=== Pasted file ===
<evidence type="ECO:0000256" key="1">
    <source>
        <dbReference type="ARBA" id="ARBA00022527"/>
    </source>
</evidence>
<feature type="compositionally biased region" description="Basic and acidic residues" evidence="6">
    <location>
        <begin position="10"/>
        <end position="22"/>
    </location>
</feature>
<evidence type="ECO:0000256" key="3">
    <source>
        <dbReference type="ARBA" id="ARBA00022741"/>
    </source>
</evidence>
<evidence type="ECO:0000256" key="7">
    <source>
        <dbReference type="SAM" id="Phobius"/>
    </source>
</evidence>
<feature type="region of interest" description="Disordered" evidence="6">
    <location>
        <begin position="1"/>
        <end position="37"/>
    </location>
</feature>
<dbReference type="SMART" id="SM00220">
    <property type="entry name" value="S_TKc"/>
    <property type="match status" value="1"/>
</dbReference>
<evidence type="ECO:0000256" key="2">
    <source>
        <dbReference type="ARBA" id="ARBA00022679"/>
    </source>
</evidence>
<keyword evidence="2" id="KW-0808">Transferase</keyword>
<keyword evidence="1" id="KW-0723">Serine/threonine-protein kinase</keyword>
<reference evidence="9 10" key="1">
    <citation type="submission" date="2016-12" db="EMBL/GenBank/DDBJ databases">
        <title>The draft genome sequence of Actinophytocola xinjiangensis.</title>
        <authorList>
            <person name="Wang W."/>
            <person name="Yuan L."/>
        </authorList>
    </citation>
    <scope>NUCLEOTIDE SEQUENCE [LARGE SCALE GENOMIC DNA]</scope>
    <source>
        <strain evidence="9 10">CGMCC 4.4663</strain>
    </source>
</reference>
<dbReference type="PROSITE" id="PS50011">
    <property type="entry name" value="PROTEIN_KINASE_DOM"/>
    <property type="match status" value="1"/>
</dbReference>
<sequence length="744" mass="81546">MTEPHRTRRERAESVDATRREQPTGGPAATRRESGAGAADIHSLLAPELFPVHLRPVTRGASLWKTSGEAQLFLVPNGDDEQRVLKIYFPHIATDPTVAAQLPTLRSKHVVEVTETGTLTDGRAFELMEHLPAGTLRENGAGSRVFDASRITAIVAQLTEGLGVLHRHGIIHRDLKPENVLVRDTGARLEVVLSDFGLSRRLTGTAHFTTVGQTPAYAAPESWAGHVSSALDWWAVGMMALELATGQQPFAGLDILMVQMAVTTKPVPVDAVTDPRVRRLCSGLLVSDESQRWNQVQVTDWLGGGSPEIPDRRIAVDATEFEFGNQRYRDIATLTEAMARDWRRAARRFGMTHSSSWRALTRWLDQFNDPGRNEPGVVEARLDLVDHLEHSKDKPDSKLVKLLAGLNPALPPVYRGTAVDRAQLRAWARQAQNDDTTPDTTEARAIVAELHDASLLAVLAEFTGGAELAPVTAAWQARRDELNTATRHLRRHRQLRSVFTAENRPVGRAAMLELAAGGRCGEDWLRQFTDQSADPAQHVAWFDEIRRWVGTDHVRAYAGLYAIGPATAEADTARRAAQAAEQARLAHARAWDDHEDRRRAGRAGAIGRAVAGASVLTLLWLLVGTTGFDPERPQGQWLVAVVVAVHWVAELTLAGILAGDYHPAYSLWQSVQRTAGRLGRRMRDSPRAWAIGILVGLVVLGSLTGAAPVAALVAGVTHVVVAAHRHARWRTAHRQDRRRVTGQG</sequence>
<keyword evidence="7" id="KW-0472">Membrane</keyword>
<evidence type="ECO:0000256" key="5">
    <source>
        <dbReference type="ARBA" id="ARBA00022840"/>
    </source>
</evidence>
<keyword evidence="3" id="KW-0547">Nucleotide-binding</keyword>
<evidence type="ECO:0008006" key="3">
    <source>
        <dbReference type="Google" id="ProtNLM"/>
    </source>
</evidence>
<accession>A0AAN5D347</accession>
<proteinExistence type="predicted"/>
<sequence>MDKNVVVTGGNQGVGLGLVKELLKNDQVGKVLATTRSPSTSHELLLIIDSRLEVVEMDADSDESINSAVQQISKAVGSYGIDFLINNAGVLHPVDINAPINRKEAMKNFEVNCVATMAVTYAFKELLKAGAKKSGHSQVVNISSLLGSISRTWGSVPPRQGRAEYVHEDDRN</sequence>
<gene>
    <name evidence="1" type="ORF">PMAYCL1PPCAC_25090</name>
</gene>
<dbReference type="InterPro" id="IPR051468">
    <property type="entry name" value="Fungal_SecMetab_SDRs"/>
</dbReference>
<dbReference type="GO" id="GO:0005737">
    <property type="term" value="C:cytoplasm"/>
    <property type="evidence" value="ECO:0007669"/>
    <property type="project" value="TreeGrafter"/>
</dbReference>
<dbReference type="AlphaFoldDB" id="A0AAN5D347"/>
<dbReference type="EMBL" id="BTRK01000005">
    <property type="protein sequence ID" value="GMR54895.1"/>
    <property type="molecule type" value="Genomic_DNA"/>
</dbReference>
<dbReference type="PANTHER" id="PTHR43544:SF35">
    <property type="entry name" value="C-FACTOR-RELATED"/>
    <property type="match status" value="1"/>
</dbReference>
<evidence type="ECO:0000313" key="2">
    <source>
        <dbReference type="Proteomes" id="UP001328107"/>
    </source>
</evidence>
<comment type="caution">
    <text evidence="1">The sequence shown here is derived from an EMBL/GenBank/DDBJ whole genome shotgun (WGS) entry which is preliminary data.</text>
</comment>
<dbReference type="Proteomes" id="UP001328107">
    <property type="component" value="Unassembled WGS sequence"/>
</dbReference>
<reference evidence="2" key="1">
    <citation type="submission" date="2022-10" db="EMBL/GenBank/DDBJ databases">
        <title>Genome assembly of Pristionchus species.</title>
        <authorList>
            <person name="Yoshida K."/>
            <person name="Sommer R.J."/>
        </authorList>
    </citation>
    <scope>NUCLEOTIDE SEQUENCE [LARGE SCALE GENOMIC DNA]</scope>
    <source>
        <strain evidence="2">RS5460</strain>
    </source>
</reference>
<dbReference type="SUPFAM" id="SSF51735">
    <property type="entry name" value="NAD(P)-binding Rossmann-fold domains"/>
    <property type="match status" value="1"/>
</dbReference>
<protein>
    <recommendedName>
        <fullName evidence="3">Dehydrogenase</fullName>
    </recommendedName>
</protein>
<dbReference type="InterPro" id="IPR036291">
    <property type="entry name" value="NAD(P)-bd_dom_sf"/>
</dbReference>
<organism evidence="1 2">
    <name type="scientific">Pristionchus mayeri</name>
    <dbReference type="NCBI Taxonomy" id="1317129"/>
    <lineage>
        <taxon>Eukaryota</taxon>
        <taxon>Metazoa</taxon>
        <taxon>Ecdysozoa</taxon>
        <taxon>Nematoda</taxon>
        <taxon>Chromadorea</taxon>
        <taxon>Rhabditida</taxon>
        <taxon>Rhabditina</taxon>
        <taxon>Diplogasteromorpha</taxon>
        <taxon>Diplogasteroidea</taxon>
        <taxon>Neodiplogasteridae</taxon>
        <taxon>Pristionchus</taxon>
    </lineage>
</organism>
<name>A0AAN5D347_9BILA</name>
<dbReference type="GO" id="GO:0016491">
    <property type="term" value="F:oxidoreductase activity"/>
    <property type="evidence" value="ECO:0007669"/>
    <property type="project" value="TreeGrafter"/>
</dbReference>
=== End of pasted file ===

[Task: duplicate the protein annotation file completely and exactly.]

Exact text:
<evidence type="ECO:0000256" key="1">
    <source>
        <dbReference type="ARBA" id="ARBA00022527"/>
    </source>
</evidence>
<feature type="compositionally biased region" description="Basic and acidic residues" evidence="6">
    <location>
        <begin position="10"/>
        <end position="22"/>
    </location>
</feature>
<evidence type="ECO:0000256" key="3">
    <source>
        <dbReference type="ARBA" id="ARBA00022741"/>
    </source>
</evidence>
<evidence type="ECO:0000256" key="7">
    <source>
        <dbReference type="SAM" id="Phobius"/>
    </source>
</evidence>
<feature type="region of interest" description="Disordered" evidence="6">
    <location>
        <begin position="1"/>
        <end position="37"/>
    </location>
</feature>
<dbReference type="SMART" id="SM00220">
    <property type="entry name" value="S_TKc"/>
    <property type="match status" value="1"/>
</dbReference>
<evidence type="ECO:0000256" key="2">
    <source>
        <dbReference type="ARBA" id="ARBA00022679"/>
    </source>
</evidence>
<keyword evidence="2" id="KW-0808">Transferase</keyword>
<keyword evidence="1" id="KW-0723">Serine/threonine-protein kinase</keyword>
<reference evidence="9 10" key="1">
    <citation type="submission" date="2016-12" db="EMBL/GenBank/DDBJ databases">
        <title>The draft genome sequence of Actinophytocola xinjiangensis.</title>
        <authorList>
            <person name="Wang W."/>
            <person name="Yuan L."/>
        </authorList>
    </citation>
    <scope>NUCLEOTIDE SEQUENCE [LARGE SCALE GENOMIC DNA]</scope>
    <source>
        <strain evidence="9 10">CGMCC 4.4663</strain>
    </source>
</reference>
<dbReference type="PROSITE" id="PS50011">
    <property type="entry name" value="PROTEIN_KINASE_DOM"/>
    <property type="match status" value="1"/>
</dbReference>
<sequence length="744" mass="81546">MTEPHRTRRERAESVDATRREQPTGGPAATRRESGAGAADIHSLLAPELFPVHLRPVTRGASLWKTSGEAQLFLVPNGDDEQRVLKIYFPHIATDPTVAAQLPTLRSKHVVEVTETGTLTDGRAFELMEHLPAGTLRENGAGSRVFDASRITAIVAQLTEGLGVLHRHGIIHRDLKPENVLVRDTGARLEVVLSDFGLSRRLTGTAHFTTVGQTPAYAAPESWAGHVSSALDWWAVGMMALELATGQQPFAGLDILMVQMAVTTKPVPVDAVTDPRVRRLCSGLLVSDESQRWNQVQVTDWLGGGSPEIPDRRIAVDATEFEFGNQRYRDIATLTEAMARDWRRAARRFGMTHSSSWRALTRWLDQFNDPGRNEPGVVEARLDLVDHLEHSKDKPDSKLVKLLAGLNPALPPVYRGTAVDRAQLRAWARQAQNDDTTPDTTEARAIVAELHDASLLAVLAEFTGGAELAPVTAAWQARRDELNTATRHLRRHRQLRSVFTAENRPVGRAAMLELAAGGRCGEDWLRQFTDQSADPAQHVAWFDEIRRWVGTDHVRAYAGLYAIGPATAEADTARRAAQAAEQARLAHARAWDDHEDRRRAGRAGAIGRAVAGASVLTLLWLLVGTTGFDPERPQGQWLVAVVVAVHWVAELTLAGILAGDYHPAYSLWQSVQRTAGRLGRRMRDSPRAWAIGILVGLVVLGSLTGAAPVAALVAGVTHVVVAAHRHARWRTAHRQDRRRVTGQG</sequence>
<keyword evidence="7" id="KW-0472">Membrane</keyword>
<evidence type="ECO:0000256" key="5">
    <source>
        <dbReference type="ARBA" id="ARBA00022840"/>
    </source>
</evidence>
<keyword evidence="3" id="KW-0547">Nucleotide-binding</keyword>
<evidence type="ECO:0008006" key="3">
    <source>
        <dbReference type="Google" id="ProtNLM"/>
    </source>
</evidence>
<accession>A0AAN5D347</accession>
<proteinExistence type="predicted"/>
<sequence>MDKNVVVTGGNQGVGLGLVKELLKNDQVGKVLATTRSPSTSHELLLIIDSRLEVVEMDADSDESINSAVQQISKAVGSYGIDFLINNAGVLHPVDINAPINRKEAMKNFEVNCVATMAVTYAFKELLKAGAKKSGHSQVVNISSLLGSISRTWGSVPPRQGRAEYVHEDDRN</sequence>
<gene>
    <name evidence="1" type="ORF">PMAYCL1PPCAC_25090</name>
</gene>
<dbReference type="InterPro" id="IPR051468">
    <property type="entry name" value="Fungal_SecMetab_SDRs"/>
</dbReference>
<dbReference type="GO" id="GO:0005737">
    <property type="term" value="C:cytoplasm"/>
    <property type="evidence" value="ECO:0007669"/>
    <property type="project" value="TreeGrafter"/>
</dbReference>
<dbReference type="AlphaFoldDB" id="A0AAN5D347"/>
<dbReference type="EMBL" id="BTRK01000005">
    <property type="protein sequence ID" value="GMR54895.1"/>
    <property type="molecule type" value="Genomic_DNA"/>
</dbReference>
<dbReference type="PANTHER" id="PTHR43544:SF35">
    <property type="entry name" value="C-FACTOR-RELATED"/>
    <property type="match status" value="1"/>
</dbReference>
<evidence type="ECO:0000313" key="2">
    <source>
        <dbReference type="Proteomes" id="UP001328107"/>
    </source>
</evidence>
<comment type="caution">
    <text evidence="1">The sequence shown here is derived from an EMBL/GenBank/DDBJ whole genome shotgun (WGS) entry which is preliminary data.</text>
</comment>
<dbReference type="Proteomes" id="UP001328107">
    <property type="component" value="Unassembled WGS sequence"/>
</dbReference>
<reference evidence="2" key="1">
    <citation type="submission" date="2022-10" db="EMBL/GenBank/DDBJ databases">
        <title>Genome assembly of Pristionchus species.</title>
        <authorList>
            <person name="Yoshida K."/>
            <person name="Sommer R.J."/>
        </authorList>
    </citation>
    <scope>NUCLEOTIDE SEQUENCE [LARGE SCALE GENOMIC DNA]</scope>
    <source>
        <strain evidence="2">RS5460</strain>
    </source>
</reference>
<dbReference type="SUPFAM" id="SSF51735">
    <property type="entry name" value="NAD(P)-binding Rossmann-fold domains"/>
    <property type="match status" value="1"/>
</dbReference>
<protein>
    <recommendedName>
        <fullName evidence="3">Dehydrogenase</fullName>
    </recommendedName>
</protein>
<dbReference type="InterPro" id="IPR036291">
    <property type="entry name" value="NAD(P)-bd_dom_sf"/>
</dbReference>
<organism evidence="1 2">
    <name type="scientific">Pristionchus mayeri</name>
    <dbReference type="NCBI Taxonomy" id="1317129"/>
    <lineage>
        <taxon>Eukaryota</taxon>
        <taxon>Metazoa</taxon>
        <taxon>Ecdysozoa</taxon>
        <taxon>Nematoda</taxon>
        <taxon>Chromadorea</taxon>
        <taxon>Rhabditida</taxon>
        <taxon>Rhabditina</taxon>
        <taxon>Diplogasteromorpha</taxon>
        <taxon>Diplogasteroidea</taxon>
        <taxon>Neodiplogasteridae</taxon>
        <taxon>Pristionchus</taxon>
    </lineage>
</organism>
<name>A0AAN5D347_9BILA</name>
<dbReference type="GO" id="GO:0016491">
    <property type="term" value="F:oxidoreductase activity"/>
    <property type="evidence" value="ECO:0007669"/>
    <property type="project" value="TreeGrafter"/>
</dbReference>